As the U.S. health care system continues to change, more Americans are being told “your doctor is not in the network” or “your insurance won’t cover that.” This concern also affects Americans on Medicare. The good news is that most Medicare beneficiaries can use Medicare to pay for 99% of the physicians in America. The bad news is that the system is complicated and can cause unnecessary concerns about coverage.
Let’s try to cut through some of the clutter.

First, a few key points. If you are on Medicare, your health care is paid for through “traditional” Medicare unless you choose to be covered by a Medicare Advantage (or “MA”) plan. If you choose an MA plan, your health care is paid for by a private insurance company that receives payments from Medicare. MA plans are, generally, “managed care” plans—and if you are in an MA plan your coverage is going to be limited to physicians in your MA plan network. So, although MA plans have many advantages—if you choose MA you need to learn which physicians are in your network and be very careful because going out of network can be expensive.

However, if you are in “traditional” Medicare your health care is paid for directly by Medicare—Part A of Medicare pays for hospital (and related) costs and Part B pays for physician costs. Generally, Part B pays for 80% of the services you receive from your doctor (after an annual deductible—currently $147— is met.) Medicare has very strict limits on how much they will pay physicians under Part B—and has also set very strict limits on how much a doctor can charge you above the amount paid by Medicare. And, over 99% of physicians follow these limits. Here are the key rules:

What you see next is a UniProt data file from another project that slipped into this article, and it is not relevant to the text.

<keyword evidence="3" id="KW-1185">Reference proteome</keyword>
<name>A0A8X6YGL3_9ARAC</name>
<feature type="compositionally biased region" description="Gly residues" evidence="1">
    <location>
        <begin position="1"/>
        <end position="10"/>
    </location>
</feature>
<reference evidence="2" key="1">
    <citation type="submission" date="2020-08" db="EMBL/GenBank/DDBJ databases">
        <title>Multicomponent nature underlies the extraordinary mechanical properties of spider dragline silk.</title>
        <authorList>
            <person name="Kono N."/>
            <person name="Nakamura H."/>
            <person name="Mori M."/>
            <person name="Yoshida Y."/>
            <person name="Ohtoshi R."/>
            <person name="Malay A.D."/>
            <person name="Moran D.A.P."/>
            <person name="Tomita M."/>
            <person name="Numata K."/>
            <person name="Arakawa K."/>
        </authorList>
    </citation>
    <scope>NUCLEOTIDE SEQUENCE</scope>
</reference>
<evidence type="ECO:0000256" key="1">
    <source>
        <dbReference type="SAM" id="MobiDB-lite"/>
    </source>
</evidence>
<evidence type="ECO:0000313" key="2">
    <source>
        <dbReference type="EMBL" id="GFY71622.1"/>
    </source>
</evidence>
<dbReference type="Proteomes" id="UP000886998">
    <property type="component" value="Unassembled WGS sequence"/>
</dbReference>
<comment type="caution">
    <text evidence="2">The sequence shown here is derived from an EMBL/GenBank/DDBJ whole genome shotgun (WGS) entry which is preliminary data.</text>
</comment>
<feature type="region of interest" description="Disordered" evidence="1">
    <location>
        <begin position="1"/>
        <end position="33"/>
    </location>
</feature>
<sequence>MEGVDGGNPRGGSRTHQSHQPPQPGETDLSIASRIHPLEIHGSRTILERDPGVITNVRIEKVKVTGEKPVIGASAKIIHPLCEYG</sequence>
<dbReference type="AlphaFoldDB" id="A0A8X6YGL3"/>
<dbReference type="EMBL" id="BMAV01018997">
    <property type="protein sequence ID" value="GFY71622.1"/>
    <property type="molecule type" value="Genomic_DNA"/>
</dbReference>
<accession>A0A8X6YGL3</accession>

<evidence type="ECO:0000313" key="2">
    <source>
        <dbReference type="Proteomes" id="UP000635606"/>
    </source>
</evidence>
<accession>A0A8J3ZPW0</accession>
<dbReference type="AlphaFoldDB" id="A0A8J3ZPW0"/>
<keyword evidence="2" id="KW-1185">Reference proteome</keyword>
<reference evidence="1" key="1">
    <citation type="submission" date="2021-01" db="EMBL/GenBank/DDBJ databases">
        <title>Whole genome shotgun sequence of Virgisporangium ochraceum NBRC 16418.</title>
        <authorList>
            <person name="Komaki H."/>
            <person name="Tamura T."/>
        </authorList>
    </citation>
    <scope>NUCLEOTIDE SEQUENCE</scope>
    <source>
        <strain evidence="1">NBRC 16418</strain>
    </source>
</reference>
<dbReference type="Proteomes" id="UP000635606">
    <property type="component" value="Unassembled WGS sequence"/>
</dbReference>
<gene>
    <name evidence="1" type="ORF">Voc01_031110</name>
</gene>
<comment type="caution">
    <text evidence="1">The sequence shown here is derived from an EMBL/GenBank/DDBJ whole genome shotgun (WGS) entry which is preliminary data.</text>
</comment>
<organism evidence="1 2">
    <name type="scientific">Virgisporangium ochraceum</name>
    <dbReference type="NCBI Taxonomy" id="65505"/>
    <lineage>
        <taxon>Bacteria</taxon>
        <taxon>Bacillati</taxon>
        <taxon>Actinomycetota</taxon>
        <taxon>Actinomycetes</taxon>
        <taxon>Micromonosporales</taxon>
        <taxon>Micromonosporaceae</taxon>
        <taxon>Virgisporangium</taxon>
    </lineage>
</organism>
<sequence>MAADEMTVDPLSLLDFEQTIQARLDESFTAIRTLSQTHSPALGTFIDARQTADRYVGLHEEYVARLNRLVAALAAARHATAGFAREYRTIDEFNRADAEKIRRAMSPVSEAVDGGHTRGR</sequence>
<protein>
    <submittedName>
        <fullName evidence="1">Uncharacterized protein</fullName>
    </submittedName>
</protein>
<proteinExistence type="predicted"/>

-If your doctor “participates” in Medicare, they agree to use the payment schedule established by Medicare for all care provided to Medicare recipients, to collect 80% of the scheduled amount from Medicare, and to limit their charges to you to 20% of the scheduled amount. In a recent study, 96% of physicians participate in Medicare.

-If your doctor does not “participate” in Medicare, they can choose to charge you more than the Medicare scheduled amount. If they do this, they can charge about 10% more of the Medicare schedule. Also, they will (initially) make you pay this entire amount and you can then get reimbursed by Medicare for Medicare’s portion of the charges. About 3% of physicians are “non-participating.”

-If your doctor “opts out” of Medicare there are no limits on the amount you can be charged for services. And, Medicare will not reimburse you for any of those costs. Fortunately, less than 1% of physicians have opted out of Medicare. If your doctor has opted out of Medicare, they have to tell you that you will be responsible for the entire bill.

If you are in Traditional Medicare, you can buy supplemental insurance to pay for your annual deductible and for the 20% not covered by Medicare Part B. And, Medicare Supplements do not limit your choice of doctors—as long as your doctor is not one of the 1% who opt out of Medicare, the Medicare Supplement will cover you.

So, the bottom line is that Medicare—and Medicare Supplement insurance—covers you for 99% of the doctors in America. So, for the vast majority of traditional Medicare beneficiaries—your doctor is covered.